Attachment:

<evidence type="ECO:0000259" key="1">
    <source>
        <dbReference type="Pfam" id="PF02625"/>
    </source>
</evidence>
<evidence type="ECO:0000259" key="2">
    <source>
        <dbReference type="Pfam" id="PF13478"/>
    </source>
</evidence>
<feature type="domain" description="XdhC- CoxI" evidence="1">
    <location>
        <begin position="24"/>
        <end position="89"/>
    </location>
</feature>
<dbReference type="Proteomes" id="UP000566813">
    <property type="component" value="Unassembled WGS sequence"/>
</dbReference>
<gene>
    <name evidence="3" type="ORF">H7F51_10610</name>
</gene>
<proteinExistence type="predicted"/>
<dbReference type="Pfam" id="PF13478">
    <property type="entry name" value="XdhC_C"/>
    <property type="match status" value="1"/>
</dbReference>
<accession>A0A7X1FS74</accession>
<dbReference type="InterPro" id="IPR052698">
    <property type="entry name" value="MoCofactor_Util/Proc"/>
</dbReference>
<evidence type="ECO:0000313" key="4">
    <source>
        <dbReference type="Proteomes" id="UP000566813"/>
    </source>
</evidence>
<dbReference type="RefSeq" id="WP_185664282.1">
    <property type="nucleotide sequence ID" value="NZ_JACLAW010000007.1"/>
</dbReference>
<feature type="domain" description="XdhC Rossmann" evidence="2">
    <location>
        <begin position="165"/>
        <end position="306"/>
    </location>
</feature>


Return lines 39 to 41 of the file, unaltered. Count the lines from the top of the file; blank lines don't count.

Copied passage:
</dbReference>
<feature type="domain" description="XdhC Rossmann" evidence="2">
    <location>